The aforementioned described method of holding the forward control surface of the rifle is unnatural, uncomfortable, and fatiguing. To achieve the described grip, the operator must turn their lower arm away from its natural position facing the body to facing fully upwards, then partially extending the arm, and maintaining such position while gripping. This position constantly stress the muscles in the operator's lower and upper arm, and is a less-than optimal orientation or configuration for the arm to support the weight of the rifle for an extended period of time. Be that as it may, most rifles require the operator to assume this posture when carrying or using the rifle. Military users typically have their rifle in hand for many hours continuously. Likewise, hunters often engage in their activities for lengthy periods, and, sporting shooters handle their rifles for hours at a time practicing their competition skills.

Heretofore known approaches to supporting the forend of a weapon have been directed to the creation of a secondary gripping accessory, and a mounting rail attaching system to receive the secondary gripping assembly. Such special combination is known to provide the operator with a forend gripping surface more ergonomically functional, usually at a right angle to the weapon barrel.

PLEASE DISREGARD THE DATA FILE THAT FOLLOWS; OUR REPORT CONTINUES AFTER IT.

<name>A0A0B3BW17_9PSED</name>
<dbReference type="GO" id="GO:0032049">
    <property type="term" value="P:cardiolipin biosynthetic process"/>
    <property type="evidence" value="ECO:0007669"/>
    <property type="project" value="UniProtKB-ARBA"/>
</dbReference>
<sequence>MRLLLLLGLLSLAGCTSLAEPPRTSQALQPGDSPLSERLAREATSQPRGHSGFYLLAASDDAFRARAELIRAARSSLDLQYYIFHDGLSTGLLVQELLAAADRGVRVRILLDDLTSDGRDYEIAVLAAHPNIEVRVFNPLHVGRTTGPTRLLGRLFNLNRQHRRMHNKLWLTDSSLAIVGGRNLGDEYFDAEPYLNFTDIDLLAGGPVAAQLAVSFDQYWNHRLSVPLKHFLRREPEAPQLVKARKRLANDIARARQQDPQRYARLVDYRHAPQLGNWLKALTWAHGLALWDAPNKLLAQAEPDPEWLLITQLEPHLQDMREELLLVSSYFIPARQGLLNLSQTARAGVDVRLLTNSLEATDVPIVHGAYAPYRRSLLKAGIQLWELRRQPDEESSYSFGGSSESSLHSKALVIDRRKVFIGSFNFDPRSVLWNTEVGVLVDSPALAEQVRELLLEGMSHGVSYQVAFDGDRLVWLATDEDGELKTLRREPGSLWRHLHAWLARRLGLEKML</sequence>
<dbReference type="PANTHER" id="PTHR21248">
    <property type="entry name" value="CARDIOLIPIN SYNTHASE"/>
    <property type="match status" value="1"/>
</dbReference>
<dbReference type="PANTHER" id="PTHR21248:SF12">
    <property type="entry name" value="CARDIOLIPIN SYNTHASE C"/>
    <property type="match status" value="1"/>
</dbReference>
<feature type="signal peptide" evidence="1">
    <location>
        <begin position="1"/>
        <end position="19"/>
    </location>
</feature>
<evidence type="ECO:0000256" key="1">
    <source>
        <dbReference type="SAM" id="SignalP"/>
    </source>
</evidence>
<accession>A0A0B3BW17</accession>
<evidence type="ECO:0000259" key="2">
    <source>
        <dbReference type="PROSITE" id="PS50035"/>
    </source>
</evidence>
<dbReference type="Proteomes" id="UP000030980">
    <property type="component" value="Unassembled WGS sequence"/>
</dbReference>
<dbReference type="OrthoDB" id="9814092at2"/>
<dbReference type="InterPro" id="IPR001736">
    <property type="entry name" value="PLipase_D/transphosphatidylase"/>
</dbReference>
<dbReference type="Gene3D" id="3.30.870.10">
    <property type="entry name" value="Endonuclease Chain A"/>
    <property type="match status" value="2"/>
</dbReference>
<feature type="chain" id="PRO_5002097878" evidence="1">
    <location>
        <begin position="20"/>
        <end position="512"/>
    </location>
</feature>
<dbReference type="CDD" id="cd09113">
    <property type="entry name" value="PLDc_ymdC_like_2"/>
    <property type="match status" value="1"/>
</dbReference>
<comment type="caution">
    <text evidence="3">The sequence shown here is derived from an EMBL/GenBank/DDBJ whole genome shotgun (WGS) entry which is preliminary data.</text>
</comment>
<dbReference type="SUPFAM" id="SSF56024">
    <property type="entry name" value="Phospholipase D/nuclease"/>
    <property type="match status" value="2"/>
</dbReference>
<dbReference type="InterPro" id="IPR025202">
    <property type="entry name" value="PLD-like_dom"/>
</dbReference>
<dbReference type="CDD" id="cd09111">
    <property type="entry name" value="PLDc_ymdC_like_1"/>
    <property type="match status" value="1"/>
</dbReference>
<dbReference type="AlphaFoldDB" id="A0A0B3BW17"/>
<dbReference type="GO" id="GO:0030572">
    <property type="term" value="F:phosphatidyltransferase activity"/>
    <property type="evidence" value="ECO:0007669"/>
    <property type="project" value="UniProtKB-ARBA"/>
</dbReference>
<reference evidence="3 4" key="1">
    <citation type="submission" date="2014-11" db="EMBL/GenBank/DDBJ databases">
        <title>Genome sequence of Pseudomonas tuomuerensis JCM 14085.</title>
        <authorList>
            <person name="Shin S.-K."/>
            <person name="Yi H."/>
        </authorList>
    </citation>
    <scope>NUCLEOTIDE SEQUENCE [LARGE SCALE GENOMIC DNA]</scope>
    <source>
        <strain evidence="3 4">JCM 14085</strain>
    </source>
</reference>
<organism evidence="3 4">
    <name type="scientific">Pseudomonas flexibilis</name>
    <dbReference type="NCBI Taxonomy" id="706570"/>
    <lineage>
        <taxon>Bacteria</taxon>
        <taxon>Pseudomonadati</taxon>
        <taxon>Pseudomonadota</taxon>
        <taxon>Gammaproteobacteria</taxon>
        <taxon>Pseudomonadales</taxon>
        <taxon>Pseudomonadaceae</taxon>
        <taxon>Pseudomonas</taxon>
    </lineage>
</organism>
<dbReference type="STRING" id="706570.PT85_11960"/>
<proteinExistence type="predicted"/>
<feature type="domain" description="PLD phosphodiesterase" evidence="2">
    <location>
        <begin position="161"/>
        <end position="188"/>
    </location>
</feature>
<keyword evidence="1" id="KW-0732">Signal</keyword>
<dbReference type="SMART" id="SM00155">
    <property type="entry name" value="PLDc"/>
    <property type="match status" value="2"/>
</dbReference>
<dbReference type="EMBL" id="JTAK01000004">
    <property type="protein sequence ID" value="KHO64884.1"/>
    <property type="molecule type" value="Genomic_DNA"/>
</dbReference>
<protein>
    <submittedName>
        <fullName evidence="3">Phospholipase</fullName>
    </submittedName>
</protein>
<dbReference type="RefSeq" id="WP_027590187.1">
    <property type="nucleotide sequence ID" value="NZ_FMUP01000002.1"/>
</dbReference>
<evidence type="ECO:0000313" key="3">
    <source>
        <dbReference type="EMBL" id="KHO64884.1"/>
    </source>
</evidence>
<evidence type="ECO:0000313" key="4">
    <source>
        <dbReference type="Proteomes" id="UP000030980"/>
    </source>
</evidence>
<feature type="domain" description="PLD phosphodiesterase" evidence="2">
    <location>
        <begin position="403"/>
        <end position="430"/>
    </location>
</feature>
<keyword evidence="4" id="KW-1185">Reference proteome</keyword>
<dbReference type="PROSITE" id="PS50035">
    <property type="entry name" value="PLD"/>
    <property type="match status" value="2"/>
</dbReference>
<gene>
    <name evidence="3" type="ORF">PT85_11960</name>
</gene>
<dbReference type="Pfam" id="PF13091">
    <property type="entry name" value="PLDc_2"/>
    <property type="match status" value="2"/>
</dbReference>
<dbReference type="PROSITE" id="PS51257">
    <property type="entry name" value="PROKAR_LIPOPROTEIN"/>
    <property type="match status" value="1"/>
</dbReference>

Such grips, commonly referred as “vertical grips,” are accessories which are mounted to a weapon which is prepared in advance to receive such device via the addition of an accessory-mounting rail. Commonly, the rail is attached beneath the rifle barrel after the rifle forearm (e.g., a lower portion of a hand guard) has been removed, and the rail is positioned in place of, or substituted for it, although other rail systems are known (e.g., in lieu of substituting for the lower handguard, rails are available which operatively engage a portion of a handguard, a variety of accessory devices/articles being thereafter supported, suspended, etc. from the rail of the rail system). A variety of accessory-mounting rails are offered by a number of manufacturers with several styles of vertical grips designed to attach to accessory-mounting rails generally known and available.

Although accessory-mounting rails for installation under a weapon barrel are known, in addition to being a hindrance to a universal forend grip, the host weapon requires alteration with this approach. Furthermore, most rifle models currently being manufactured are produced with a rounded forearm as the primary forward gripping surface. Thus, the lack of forward gripping surface persists for operators of all rifles with rounded forearms.

Adding an accessory-mounting rail to a weapon to provide an attachment surface for a vertical grip adds complexity to the weapon that is not required, and hardly advantageous. It alters the appearance, overall design, and arguably the functionality of the weapon.